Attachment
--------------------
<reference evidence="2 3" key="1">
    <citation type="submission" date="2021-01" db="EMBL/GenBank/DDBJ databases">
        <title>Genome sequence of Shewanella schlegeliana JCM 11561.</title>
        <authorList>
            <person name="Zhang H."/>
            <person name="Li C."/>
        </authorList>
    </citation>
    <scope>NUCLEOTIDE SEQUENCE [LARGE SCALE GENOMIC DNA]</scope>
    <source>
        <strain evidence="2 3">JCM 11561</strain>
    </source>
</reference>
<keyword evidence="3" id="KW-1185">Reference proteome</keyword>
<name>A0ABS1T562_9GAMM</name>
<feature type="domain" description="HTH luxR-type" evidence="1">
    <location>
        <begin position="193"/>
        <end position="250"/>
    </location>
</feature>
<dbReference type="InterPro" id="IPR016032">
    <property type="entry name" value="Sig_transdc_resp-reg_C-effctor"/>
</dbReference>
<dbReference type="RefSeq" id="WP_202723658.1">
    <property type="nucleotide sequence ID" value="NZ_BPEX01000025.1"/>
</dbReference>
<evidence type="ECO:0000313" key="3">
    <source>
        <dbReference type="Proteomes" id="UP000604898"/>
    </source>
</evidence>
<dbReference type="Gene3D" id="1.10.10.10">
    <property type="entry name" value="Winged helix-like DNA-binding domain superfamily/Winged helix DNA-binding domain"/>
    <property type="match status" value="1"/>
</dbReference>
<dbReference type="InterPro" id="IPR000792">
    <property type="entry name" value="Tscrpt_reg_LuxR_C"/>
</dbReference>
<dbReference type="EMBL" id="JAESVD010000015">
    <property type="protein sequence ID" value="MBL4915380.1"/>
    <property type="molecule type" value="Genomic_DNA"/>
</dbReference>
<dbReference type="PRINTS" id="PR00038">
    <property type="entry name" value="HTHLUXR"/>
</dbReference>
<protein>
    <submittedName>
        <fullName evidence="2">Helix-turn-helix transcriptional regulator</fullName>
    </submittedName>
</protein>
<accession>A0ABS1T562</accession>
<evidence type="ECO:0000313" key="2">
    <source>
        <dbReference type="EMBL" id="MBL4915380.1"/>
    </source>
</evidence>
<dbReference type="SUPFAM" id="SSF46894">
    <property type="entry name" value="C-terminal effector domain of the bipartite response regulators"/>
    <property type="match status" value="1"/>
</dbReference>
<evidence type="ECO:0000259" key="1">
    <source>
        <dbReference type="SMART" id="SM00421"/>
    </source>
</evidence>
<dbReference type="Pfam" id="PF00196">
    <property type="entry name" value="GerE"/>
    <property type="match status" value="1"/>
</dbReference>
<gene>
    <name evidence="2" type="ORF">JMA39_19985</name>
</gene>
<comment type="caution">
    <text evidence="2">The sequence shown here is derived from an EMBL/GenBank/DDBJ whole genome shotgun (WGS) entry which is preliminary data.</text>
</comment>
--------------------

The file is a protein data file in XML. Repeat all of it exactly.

<reference evidence="2 3" key="1">
    <citation type="submission" date="2021-01" db="EMBL/GenBank/DDBJ databases">
        <title>Genome sequence of Shewanella schlegeliana JCM 11561.</title>
        <authorList>
            <person name="Zhang H."/>
            <person name="Li C."/>
        </authorList>
    </citation>
    <scope>NUCLEOTIDE SEQUENCE [LARGE SCALE GENOMIC DNA]</scope>
    <source>
        <strain evidence="2 3">JCM 11561</strain>
    </source>
</reference>
<keyword evidence="3" id="KW-1185">Reference proteome</keyword>
<name>A0ABS1T562_9GAMM</name>
<feature type="domain" description="HTH luxR-type" evidence="1">
    <location>
        <begin position="193"/>
        <end position="250"/>
    </location>
</feature>
<dbReference type="InterPro" id="IPR016032">
    <property type="entry name" value="Sig_transdc_resp-reg_C-effctor"/>
</dbReference>
<dbReference type="RefSeq" id="WP_202723658.1">
    <property type="nucleotide sequence ID" value="NZ_BPEX01000025.1"/>
</dbReference>
<evidence type="ECO:0000313" key="3">
    <source>
        <dbReference type="Proteomes" id="UP000604898"/>
    </source>
</evidence>
<dbReference type="Gene3D" id="1.10.10.10">
    <property type="entry name" value="Winged helix-like DNA-binding domain superfamily/Winged helix DNA-binding domain"/>
    <property type="match status" value="1"/>
</dbReference>
<dbReference type="InterPro" id="IPR000792">
    <property type="entry name" value="Tscrpt_reg_LuxR_C"/>
</dbReference>
<dbReference type="EMBL" id="JAESVD010000015">
    <property type="protein sequence ID" value="MBL4915380.1"/>
    <property type="molecule type" value="Genomic_DNA"/>
</dbReference>
<dbReference type="PRINTS" id="PR00038">
    <property type="entry name" value="HTHLUXR"/>
</dbReference>
<protein>
    <submittedName>
        <fullName evidence="2">Helix-turn-helix transcriptional regulator</fullName>
    </submittedName>
</protein>
<accession>A0ABS1T562</accession>
<evidence type="ECO:0000313" key="2">
    <source>
        <dbReference type="EMBL" id="MBL4915380.1"/>
    </source>
</evidence>
<dbReference type="SUPFAM" id="SSF46894">
    <property type="entry name" value="C-terminal effector domain of the bipartite response regulators"/>
    <property type="match status" value="1"/>
</dbReference>
<evidence type="ECO:0000259" key="1">
    <source>
        <dbReference type="SMART" id="SM00421"/>
    </source>
</evidence>
<dbReference type="Pfam" id="PF00196">
    <property type="entry name" value="GerE"/>
    <property type="match status" value="1"/>
</dbReference>
<gene>
    <name evidence="2" type="ORF">JMA39_19985</name>
</gene>
<comment type="caution">
    <text evidence="2">The sequence shown here is derived from an EMBL/GenBank/DDBJ whole genome shotgun (WGS) entry which is preliminary data.</text>
</comment>